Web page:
There is an XHTML mobile doctype which defines a subset of regular XHTML for those devices that can’t handle full XHTML. However, although I won’t claim any inerrability I have heard that most devices nowadays can indeed handle full XHTML so you won’t run into major problems. But I guess how a certain device is performing depends on how complex your website is. In any case it is important to provide proper alternative content, or use the approach of progressive enhancement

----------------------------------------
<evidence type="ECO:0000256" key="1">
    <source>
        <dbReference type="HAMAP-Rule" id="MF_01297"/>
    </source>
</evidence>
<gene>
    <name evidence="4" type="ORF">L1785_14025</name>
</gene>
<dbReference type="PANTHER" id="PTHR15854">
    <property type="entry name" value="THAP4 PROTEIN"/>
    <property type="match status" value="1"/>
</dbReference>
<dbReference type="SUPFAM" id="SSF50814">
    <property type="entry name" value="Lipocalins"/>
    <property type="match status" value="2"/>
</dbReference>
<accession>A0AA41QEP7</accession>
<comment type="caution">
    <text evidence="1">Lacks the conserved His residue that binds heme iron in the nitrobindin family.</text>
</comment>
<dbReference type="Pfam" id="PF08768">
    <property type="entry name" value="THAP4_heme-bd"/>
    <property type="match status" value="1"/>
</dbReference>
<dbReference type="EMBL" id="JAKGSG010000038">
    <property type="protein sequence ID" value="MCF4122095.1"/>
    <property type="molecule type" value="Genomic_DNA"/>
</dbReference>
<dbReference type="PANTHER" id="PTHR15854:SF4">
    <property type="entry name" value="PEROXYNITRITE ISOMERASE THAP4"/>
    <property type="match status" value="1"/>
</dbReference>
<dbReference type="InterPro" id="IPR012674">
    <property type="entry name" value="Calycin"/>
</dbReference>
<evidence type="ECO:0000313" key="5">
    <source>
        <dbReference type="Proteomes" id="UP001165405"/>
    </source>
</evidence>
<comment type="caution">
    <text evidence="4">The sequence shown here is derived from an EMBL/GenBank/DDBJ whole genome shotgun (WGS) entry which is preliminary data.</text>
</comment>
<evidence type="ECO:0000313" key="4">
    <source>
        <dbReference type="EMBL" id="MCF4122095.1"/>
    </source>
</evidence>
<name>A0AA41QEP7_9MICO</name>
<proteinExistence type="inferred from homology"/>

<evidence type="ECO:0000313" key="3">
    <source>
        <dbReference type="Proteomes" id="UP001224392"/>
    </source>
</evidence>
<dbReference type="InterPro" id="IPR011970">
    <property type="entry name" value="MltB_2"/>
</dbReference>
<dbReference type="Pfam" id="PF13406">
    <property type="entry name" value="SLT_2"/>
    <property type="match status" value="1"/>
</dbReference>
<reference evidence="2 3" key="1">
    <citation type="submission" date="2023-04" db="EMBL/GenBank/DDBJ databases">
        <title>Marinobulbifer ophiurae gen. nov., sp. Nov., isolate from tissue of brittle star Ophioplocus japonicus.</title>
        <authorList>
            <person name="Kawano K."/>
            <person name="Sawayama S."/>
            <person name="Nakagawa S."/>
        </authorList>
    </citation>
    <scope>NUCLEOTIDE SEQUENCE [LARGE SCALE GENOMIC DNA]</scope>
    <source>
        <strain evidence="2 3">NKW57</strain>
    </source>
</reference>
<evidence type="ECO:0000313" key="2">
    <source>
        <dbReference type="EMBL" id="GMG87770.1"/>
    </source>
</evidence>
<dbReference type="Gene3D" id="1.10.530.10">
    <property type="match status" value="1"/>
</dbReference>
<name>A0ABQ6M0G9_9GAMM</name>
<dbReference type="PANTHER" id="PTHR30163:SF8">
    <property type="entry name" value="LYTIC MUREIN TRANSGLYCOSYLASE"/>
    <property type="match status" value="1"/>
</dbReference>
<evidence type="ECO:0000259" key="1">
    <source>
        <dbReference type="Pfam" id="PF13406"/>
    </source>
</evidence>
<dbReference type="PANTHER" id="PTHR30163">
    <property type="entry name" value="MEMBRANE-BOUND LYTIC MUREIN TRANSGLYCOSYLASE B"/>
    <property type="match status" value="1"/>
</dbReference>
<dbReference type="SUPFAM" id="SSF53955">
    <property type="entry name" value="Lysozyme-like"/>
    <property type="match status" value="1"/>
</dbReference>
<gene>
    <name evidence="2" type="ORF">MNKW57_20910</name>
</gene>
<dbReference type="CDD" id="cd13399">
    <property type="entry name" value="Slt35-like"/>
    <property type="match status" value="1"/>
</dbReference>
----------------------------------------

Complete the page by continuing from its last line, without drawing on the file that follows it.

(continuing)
for your site(s) to provide at least basic functionality without compromising the information.
For example, the iPhone doesn’t support Flash so an alternative is mandatory. Also, many smart phones such as the aforementioned don’t pass themselves off as handheld devices, so a media type of “handheld” won’t help here, they just use the screen stylesheet (because they claim to display “the real internet”). There are ways to adress these devices with CSS3 media queries
as described on Put Your Content in my Pocket
(and there’s a follow-up article
I hope that helps.